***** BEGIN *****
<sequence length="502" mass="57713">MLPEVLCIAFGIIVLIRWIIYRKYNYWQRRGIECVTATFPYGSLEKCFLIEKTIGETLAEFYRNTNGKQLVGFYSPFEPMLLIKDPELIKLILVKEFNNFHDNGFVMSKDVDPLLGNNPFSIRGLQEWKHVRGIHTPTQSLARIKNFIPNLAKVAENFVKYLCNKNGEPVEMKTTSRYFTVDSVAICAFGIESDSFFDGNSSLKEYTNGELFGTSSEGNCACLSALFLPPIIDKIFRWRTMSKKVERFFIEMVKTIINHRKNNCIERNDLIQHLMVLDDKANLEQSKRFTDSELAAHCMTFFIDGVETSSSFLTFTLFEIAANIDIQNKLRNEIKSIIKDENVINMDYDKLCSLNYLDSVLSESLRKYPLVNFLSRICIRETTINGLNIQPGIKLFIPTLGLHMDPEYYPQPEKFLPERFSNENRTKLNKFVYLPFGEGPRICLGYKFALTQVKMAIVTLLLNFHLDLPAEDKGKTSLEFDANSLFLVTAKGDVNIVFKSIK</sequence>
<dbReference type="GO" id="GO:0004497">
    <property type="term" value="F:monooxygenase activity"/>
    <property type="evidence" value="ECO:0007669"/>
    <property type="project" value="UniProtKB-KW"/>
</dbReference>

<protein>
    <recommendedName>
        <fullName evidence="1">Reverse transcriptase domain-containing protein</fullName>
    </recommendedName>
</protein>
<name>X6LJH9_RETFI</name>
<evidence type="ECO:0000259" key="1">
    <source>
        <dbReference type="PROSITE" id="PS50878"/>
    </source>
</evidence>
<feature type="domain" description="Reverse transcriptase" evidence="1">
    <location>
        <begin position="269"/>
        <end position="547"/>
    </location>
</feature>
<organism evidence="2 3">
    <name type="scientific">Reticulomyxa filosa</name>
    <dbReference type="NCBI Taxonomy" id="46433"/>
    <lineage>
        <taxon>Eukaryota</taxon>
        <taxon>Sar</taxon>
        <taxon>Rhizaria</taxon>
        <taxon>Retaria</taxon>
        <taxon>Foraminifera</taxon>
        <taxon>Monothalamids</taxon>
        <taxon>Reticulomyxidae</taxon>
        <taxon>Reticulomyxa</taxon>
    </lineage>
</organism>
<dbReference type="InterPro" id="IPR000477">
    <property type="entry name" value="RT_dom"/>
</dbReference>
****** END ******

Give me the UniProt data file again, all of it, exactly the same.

<sequence length="502" mass="57713">MLPEVLCIAFGIIVLIRWIIYRKYNYWQRRGIECVTATFPYGSLEKCFLIEKTIGETLAEFYRNTNGKQLVGFYSPFEPMLLIKDPELIKLILVKEFNNFHDNGFVMSKDVDPLLGNNPFSIRGLQEWKHVRGIHTPTQSLARIKNFIPNLAKVAENFVKYLCNKNGEPVEMKTTSRYFTVDSVAICAFGIESDSFFDGNSSLKEYTNGELFGTSSEGNCACLSALFLPPIIDKIFRWRTMSKKVERFFIEMVKTIINHRKNNCIERNDLIQHLMVLDDKANLEQSKRFTDSELAAHCMTFFIDGVETSSSFLTFTLFEIAANIDIQNKLRNEIKSIIKDENVINMDYDKLCSLNYLDSVLSESLRKYPLVNFLSRICIRETTINGLNIQPGIKLFIPTLGLHMDPEYYPQPEKFLPERFSNENRTKLNKFVYLPFGEGPRICLGYKFALTQVKMAIVTLLLNFHLDLPAEDKGKTSLEFDANSLFLVTAKGDVNIVFKSIK</sequence>
<dbReference type="GO" id="GO:0004497">
    <property type="term" value="F:monooxygenase activity"/>
    <property type="evidence" value="ECO:0007669"/>
    <property type="project" value="UniProtKB-KW"/>
</dbReference>

<protein>
    <recommendedName>
        <fullName evidence="1">Reverse transcriptase domain-containing protein</fullName>
    </recommendedName>
</protein>
<name>X6LJH9_RETFI</name>
<evidence type="ECO:0000259" key="1">
    <source>
        <dbReference type="PROSITE" id="PS50878"/>
    </source>
</evidence>
<feature type="domain" description="Reverse transcriptase" evidence="1">
    <location>
        <begin position="269"/>
        <end position="547"/>
    </location>
</feature>
<organism evidence="2 3">
    <name type="scientific">Reticulomyxa filosa</name>
    <dbReference type="NCBI Taxonomy" id="46433"/>
    <lineage>
        <taxon>Eukaryota</taxon>
        <taxon>Sar</taxon>
        <taxon>Rhizaria</taxon>
        <taxon>Retaria</taxon>
        <taxon>Foraminifera</taxon>
        <taxon>Monothalamids</taxon>
        <taxon>Reticulomyxidae</taxon>
        <taxon>Reticulomyxa</taxon>
    </lineage>
</organism>
<dbReference type="InterPro" id="IPR000477">
    <property type="entry name" value="RT_dom"/>
</dbReference>